Between Fat Tire and the popular Belgian imports like Chimay, the lust for the sweet/spicy and complex Belgian profile drove brewers across the country—Allagash, Ommegang, Victory, Two Brothers, Lost Abbey—to explore this wide-open territory. Stoudt’s was one of the first, brewing a double and triple way back in the mid-1990s. Surprisingly, one of the earliest witbiers came from Coors, their Blue Moon Belgian White, which has to rank as one of the all-time slow-starting sleeper beers; it’s now closing in on Sam Adams as the biggest selling specialty beer after years of ho-hum sales. We’ll take the time to shed a tear for Celis White, but there are other wits, like the excellent Allagash, and Celis has actually returned to the market.
“Extreme beer” took center stage in 2005; at least in the national media. The real history of extreme beer goes back long before that, maybe even to the 1950s with the creation of the German EKU 28 Kulminator, a 13% lager. Samuel Adams Triple Bock raised the ante in 1994, a beer that’s really come into its own as part of the blend in the brewery’s super-strength Utopias bottlings. Beers like these, hopping rates over the double IPAs, and mad mixes of flavorings challenge the general notion of beer.
You can’t talk craft beer history without mentioning Sam Calagione and Dogfish Head. Dogfish Head beers have included the “continuously-hopped” trilogy of 60, 90 and 120 Minute IPA, a 40 ounce bottle of Liquor de Malt and a variety of beers with ingredients as diverse as figs, chicory, lavender, muscat grapes and saffron. You’d think it was just a freak show, but we’ve liked some of them so much that one-offs like Midas Touch, a beer re-created from King Midas’s tomb with help from an archeologist, have become regular offerings. We like weird stuff, and Dogfish Head supplied it.
History Happening Now
The latest chapter is bug beer: neo-lambics, sour ales and Brettanomyces bombs. “Sour is the new hoppy,” some have said, and we do seem to have found it so. Again, these beers stem from established Belgian and German beginnings—Rodenbach, lambics like Cantillon and St. Louis, Orval, Berliner Weisse—and at first American brewers like John Isenhour just tried to emulate them. New Belgium took the profits from Fat Tire and plowed them into a wood-aging program that produced the landmark La Folie and continues to produce new beers. They’ve been generous with assistance to other brewers as well.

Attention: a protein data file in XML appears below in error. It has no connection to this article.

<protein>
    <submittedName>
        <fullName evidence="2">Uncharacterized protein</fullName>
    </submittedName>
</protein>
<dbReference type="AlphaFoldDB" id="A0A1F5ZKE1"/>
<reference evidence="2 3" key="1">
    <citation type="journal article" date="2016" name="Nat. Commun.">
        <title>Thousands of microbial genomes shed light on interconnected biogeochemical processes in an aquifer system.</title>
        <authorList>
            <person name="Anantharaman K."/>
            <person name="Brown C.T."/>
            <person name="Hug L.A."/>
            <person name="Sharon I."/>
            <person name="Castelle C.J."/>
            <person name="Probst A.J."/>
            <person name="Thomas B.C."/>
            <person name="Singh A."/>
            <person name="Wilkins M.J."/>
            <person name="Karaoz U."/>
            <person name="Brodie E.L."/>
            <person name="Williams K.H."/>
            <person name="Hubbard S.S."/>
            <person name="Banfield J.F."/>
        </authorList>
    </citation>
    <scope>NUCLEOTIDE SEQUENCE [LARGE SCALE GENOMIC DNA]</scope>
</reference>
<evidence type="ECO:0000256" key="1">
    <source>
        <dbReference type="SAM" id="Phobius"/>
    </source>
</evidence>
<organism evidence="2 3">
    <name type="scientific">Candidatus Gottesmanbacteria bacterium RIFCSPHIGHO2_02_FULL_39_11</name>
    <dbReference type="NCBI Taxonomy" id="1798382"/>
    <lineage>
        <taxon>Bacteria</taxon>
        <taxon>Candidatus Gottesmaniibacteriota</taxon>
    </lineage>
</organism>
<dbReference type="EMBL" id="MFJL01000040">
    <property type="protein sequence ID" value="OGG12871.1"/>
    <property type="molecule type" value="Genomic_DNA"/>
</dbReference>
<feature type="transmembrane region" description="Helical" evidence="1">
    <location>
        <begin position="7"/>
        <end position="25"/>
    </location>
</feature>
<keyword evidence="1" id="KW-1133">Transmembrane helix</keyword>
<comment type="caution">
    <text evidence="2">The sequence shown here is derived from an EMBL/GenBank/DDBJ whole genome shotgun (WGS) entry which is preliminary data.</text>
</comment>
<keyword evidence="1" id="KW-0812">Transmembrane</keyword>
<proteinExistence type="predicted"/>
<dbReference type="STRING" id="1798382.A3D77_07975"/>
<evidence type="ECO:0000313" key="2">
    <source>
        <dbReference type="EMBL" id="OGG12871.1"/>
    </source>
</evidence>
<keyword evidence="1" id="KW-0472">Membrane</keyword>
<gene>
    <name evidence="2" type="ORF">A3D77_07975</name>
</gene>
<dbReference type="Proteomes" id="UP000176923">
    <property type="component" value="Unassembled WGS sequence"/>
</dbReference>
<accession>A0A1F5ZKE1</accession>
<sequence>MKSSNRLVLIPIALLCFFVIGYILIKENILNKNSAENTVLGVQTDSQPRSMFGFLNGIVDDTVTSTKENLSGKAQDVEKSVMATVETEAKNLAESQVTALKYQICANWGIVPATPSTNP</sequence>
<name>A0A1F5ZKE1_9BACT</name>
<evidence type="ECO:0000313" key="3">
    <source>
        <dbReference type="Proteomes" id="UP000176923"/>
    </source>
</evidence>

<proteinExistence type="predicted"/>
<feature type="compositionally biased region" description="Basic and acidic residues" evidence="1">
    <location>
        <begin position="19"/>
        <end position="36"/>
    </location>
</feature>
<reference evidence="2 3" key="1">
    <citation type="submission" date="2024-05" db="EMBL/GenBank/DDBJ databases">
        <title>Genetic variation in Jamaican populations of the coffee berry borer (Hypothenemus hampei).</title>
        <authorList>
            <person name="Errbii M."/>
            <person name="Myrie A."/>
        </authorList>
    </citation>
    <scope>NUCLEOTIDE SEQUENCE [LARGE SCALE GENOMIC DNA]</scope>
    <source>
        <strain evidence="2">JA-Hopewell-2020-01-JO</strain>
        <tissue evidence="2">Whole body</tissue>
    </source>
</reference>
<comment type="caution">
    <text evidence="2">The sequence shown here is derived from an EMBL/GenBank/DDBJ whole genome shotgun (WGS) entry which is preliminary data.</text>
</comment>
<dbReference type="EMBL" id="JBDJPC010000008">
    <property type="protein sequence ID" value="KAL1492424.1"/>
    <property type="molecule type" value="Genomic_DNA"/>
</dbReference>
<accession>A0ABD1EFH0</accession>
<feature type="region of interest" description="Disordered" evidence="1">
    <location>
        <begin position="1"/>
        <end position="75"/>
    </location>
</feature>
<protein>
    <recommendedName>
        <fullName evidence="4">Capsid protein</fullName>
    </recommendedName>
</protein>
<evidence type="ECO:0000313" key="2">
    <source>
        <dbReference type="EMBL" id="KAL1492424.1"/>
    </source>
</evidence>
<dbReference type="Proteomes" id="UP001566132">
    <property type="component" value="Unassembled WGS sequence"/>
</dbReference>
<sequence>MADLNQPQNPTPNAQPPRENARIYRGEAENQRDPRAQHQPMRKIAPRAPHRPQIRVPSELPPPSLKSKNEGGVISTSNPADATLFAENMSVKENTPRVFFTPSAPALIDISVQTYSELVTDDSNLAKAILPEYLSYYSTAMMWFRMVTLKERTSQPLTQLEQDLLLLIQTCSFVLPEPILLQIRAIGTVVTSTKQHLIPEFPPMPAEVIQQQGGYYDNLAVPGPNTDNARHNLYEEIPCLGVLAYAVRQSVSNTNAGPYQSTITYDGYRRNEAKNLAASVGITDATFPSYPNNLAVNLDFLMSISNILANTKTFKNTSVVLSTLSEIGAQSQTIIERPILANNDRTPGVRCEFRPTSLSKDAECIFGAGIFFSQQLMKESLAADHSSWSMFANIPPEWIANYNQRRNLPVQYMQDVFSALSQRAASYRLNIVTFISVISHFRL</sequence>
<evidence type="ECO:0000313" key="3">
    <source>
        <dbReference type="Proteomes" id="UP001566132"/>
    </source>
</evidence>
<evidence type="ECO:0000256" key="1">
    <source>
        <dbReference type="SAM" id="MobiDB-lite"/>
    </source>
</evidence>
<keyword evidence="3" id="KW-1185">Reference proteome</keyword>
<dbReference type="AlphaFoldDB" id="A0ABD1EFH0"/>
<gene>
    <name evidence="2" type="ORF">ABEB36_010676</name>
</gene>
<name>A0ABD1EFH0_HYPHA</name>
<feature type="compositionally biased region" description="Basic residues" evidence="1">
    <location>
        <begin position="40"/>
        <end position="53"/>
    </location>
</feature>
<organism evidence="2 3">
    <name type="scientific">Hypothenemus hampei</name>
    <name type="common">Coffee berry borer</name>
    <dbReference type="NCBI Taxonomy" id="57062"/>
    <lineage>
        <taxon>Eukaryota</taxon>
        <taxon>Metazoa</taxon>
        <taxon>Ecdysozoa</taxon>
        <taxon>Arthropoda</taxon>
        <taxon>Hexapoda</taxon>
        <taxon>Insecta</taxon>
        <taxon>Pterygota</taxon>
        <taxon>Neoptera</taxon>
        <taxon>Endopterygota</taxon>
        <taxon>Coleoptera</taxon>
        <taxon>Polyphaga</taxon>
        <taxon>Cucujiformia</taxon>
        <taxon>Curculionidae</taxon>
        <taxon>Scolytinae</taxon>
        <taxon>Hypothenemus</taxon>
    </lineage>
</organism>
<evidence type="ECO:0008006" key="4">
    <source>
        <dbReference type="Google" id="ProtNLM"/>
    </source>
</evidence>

Now brewers like Tomme Arthur at Lost Abbey and double IPA-man Vinnie Cilurzo are experimenting with combinations of wild yeasts and bacteria, with fruits and spices, and Rob Todd at Allagash and Rob Jeffries at Jolly Pumpkin are trail-blazing on “found” cultures in barrel-aged beers. We like them, we seek them out, and they continue to change and develop to challenge our tastes.
That’s the history. Our tastes have not so much changed, as expanded. Each of these styles still claims a solid segment of either the total craft beer market or the enthusiast market, but we buy more variety. And that’s the real history of craft beer. It’s not so much about “better” beer, as so many put it, as it is about a variety of beer. The major brewers didn’t make bad beer, and they still don’t. What they did do, and which is perhaps an even greater sin, is make one beer.
You can’t count them out. Anheuser-Busch, Miller and Coors all tried craft ventures in the mid-90s—Coors’ Blue Moon line survived and is booming—and A-B is back with a variety of craft-like offerings. The jury’s still out on this round, but it’s encouraging to see big brewers take variety seriously. The true history of craft beer is about a broad—and expanding—spectrum of beer. Here’s hoping that cooler keeps getting bigger.